‘Navy golf course will be demolished, as ordered’

Fawad says opposition just conspiring against govt, least interested in reforms

Minister for Information and Broadcasting Fawad Chaudhry on Tuesday made it clear that the federal government was obliged to abide by the court’s directives regarding the sealing and demolition of the navy’s golf course located in Islamabad’s Margalla Hills National Park area unless the court suspended its orders.

He was addressing a press conference after a meeting of the federal cabinet, a week after the Islamabad High Court (IHC) directed the civic agencies to seal the golf course.

Referring to the golf course, known as Margalla Greens Golf Club, the court had observed during the January 11 hearing, “The Pakistan Navy has encroached upon state land, including the notified area of the national park by illegally establishing a golf course outside the allocated Sector E-8. Construction on the encroached land and establishing a golf course [there] was and continues to be illegal, without lawful authority and jurisdiction.”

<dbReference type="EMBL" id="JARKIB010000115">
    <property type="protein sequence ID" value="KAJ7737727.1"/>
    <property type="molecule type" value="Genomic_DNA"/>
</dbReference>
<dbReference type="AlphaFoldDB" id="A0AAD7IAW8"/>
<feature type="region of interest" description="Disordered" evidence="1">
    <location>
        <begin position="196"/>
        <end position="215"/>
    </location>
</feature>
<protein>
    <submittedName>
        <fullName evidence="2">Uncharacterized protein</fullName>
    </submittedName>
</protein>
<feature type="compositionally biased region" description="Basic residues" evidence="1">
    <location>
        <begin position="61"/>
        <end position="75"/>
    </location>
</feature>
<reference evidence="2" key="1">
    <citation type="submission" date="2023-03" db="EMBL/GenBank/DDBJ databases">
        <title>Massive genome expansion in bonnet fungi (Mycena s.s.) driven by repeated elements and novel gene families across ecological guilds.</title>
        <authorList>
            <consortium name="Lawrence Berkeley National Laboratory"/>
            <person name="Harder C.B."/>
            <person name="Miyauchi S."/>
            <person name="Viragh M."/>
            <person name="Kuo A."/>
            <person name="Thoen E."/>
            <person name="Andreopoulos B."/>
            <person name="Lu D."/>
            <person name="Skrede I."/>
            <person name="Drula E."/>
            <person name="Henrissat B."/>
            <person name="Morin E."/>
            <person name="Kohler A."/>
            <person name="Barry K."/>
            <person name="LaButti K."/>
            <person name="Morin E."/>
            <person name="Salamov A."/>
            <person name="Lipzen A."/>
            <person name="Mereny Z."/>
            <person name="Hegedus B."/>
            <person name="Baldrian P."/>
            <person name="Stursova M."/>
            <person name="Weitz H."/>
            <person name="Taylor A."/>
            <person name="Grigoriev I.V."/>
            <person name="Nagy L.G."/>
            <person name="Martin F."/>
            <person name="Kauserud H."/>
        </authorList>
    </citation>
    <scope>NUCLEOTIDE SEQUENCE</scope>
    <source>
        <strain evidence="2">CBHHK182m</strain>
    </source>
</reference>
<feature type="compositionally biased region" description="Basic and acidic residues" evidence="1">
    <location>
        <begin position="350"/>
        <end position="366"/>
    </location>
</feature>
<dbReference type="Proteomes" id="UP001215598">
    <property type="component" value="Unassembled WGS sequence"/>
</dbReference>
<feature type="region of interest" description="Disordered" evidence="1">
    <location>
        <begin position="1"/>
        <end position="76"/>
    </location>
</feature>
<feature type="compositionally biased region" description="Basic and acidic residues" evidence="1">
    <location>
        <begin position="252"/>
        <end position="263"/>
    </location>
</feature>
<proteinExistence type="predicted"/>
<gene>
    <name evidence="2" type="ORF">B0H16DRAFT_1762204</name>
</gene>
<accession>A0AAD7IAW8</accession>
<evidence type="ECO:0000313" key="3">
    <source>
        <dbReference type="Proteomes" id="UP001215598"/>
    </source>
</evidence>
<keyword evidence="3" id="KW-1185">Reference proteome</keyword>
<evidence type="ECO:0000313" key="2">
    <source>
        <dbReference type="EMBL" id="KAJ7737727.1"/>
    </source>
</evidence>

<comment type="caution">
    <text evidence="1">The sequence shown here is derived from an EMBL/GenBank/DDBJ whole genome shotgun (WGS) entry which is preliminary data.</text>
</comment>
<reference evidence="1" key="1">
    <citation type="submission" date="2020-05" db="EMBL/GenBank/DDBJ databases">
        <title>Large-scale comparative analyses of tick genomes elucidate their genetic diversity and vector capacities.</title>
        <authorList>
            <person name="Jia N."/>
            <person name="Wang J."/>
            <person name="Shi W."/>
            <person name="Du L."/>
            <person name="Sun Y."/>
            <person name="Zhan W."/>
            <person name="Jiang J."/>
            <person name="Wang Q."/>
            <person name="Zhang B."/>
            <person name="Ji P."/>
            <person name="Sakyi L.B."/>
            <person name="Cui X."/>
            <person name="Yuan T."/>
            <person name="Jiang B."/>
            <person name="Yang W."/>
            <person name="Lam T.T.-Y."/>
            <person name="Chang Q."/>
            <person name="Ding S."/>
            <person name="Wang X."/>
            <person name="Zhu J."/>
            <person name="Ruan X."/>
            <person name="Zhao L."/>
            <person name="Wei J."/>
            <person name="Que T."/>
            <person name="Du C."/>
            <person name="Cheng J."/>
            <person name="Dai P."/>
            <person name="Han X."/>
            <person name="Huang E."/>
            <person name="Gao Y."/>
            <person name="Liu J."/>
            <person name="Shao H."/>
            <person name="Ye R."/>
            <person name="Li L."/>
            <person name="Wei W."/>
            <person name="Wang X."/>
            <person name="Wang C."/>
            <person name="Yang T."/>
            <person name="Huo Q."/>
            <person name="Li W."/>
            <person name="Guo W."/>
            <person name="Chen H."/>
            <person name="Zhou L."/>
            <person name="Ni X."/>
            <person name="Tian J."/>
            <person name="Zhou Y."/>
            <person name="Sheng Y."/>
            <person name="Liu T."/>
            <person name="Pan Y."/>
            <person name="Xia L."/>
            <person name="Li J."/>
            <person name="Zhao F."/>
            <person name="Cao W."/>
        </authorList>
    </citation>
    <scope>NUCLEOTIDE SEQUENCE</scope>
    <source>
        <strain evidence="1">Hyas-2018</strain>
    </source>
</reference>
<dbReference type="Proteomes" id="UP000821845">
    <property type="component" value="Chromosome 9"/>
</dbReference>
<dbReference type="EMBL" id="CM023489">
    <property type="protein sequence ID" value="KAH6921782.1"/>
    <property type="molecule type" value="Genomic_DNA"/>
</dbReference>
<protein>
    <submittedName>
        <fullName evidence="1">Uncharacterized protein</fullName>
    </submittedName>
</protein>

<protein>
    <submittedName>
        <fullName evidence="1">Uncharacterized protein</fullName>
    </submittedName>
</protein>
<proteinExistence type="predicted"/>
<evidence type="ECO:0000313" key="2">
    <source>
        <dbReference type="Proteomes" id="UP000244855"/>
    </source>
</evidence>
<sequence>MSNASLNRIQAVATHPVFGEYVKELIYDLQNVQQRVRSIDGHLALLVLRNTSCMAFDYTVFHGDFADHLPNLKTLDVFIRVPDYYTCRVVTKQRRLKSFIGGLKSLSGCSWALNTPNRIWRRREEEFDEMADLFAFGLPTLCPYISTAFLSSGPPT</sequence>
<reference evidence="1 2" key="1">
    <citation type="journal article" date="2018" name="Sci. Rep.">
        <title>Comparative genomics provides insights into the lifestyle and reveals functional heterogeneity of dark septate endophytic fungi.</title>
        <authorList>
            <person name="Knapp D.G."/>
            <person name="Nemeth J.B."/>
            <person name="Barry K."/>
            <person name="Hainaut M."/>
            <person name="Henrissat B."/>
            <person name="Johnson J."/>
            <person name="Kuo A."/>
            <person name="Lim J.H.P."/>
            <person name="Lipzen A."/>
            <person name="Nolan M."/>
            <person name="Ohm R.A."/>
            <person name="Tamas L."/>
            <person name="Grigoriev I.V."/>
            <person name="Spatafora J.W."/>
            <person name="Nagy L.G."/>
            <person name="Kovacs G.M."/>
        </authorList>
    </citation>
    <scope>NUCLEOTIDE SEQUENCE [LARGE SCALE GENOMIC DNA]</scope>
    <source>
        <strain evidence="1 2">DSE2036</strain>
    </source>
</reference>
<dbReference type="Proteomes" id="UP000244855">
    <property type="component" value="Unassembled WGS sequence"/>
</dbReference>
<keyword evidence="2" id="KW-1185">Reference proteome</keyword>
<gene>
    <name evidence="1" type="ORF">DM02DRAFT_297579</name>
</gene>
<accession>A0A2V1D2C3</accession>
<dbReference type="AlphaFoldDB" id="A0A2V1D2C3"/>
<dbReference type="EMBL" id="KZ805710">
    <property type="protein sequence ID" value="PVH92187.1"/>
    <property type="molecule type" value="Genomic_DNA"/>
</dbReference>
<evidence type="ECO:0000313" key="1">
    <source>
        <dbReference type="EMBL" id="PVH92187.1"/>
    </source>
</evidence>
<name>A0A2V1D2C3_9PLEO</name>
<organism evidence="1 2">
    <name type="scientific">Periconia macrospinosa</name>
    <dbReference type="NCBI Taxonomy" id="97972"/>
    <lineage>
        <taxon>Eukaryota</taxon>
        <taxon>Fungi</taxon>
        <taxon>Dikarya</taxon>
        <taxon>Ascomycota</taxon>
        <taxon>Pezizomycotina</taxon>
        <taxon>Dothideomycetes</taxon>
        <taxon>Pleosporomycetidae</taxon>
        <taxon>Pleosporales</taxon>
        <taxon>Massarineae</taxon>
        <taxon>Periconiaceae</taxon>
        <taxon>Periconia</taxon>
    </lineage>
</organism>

Briefing the media on the decisions of the huddle, Fawad said the cabinet also discussed the issue of effective legislation and the effective role of parliament in the nation-building process. The bill regarding the State Bank of Pakistan’s autonomy would be tabled in the Senate soon, which would hopefully adopt it, he added.

He said the cabinet asked the National Assembly and Senate secretariats to avoid nominating members having conflict of interest for various parliamentary committees.

It was observed that contractors and builders became members of the committees on communications, and those owning information technology firms joined the committees concerning the information technology, he added.

During the press conference, Fawad also came down hard on the opposition, saying it was only focused on hatching conspiracies against the government despite the latter’s constant efforts to engage them on major system reforms.

“We want to engage the opposition on electoral and judicial reforms, and the process for appointment of NAB [National Accountability Bureau] chairman, but the reforms are not the priority of opposition leaders,” the minister said.